I used to know Mike Godwin, the EFF's first lawyer who helped win the Steve Jackson case against the Secret Service. I can just picture Mike trying to explain the difference between the la-la land in Aaron's head, and what

    • The thing that always bothered me about Swartz is why didn't rich benefactors

      Really? When the prosecutor was tring to shoot for 30 years and crap like wire fraud, that was what bothered you?

    • Re: (Score:2, Insightful)

      by Anonymous Coward

      A couple of points:

      1. I went through the process of someone to get legal help for a software case issue when a huge corp was going after them. While I love the EFF, they generally take a case when they think a precedent could be set in favor of their (and generally my) agenda. If Microsoft sues you to make an example, and the law seems pretty clear, the EFF won't help you. As for other stepping in to help with legal fees, based on past articles (haven't seen the doc) apparently part of the issue he was havi

  • by rmdingler (1955220) on Monday June 30, 2014 @08:37AM (#47349207)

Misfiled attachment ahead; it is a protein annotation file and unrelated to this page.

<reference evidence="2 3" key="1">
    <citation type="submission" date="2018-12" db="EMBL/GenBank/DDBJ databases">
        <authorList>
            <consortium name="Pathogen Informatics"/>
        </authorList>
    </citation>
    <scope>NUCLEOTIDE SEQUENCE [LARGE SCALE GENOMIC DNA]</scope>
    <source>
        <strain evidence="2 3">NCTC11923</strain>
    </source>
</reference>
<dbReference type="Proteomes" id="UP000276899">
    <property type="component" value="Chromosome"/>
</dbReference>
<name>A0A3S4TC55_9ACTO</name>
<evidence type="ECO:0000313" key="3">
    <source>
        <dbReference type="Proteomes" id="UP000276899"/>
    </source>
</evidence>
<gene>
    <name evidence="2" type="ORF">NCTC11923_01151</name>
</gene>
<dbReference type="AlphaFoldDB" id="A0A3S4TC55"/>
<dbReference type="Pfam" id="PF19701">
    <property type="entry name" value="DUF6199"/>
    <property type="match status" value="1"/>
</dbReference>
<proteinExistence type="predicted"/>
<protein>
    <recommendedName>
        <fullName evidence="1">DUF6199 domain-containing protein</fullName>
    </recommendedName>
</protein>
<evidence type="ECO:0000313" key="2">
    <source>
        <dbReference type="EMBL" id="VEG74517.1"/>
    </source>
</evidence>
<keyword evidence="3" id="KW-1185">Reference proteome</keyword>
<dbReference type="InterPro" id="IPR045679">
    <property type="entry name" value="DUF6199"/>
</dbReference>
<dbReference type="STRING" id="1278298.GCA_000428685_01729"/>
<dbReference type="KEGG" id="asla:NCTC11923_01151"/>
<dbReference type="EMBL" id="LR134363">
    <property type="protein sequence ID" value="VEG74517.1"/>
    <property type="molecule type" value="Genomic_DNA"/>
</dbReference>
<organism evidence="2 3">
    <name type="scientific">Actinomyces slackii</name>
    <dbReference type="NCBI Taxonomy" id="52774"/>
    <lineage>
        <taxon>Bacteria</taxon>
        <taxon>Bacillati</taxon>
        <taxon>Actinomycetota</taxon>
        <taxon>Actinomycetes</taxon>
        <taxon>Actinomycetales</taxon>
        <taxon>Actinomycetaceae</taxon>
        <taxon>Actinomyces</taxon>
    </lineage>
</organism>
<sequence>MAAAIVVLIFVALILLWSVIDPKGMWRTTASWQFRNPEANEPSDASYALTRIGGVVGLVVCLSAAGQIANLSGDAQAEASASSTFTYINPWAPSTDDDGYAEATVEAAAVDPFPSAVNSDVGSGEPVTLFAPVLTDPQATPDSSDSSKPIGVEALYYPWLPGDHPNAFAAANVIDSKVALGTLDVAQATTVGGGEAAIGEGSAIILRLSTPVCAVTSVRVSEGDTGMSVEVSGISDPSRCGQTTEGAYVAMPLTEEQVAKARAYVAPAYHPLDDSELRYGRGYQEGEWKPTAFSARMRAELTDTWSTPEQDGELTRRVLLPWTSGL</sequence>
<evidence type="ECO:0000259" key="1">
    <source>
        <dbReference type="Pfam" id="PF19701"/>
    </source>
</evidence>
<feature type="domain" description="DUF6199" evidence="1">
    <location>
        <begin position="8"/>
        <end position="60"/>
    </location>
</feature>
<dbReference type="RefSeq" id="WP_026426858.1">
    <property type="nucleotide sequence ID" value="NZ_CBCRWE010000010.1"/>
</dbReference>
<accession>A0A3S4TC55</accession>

Your ass will be in a seat watching a movie. When it's done, get up and do something.

    Yeah.

    Make a documentary or something.

  • After all, Aaron would have wanted the data to be free.

  • by wonkey_monkey (2592601) on Monday June 30, 2014 @08:39AM (#47349223) Homepage

    Which is kind of remarkable, since the Achilles' heel of this documentary, as critic Matt Pais notes in his review, is that "everyone on the other side of this story, from the government officials who advocated for Swartz's prosecution to Swartz's former Reddit colleagues to folks at MIT, declined participation in the film."

    It seems to be entirely unremarkable that a story told from only one perspective - presumably the one that shows the main "character" in a positive light - should get good reviews.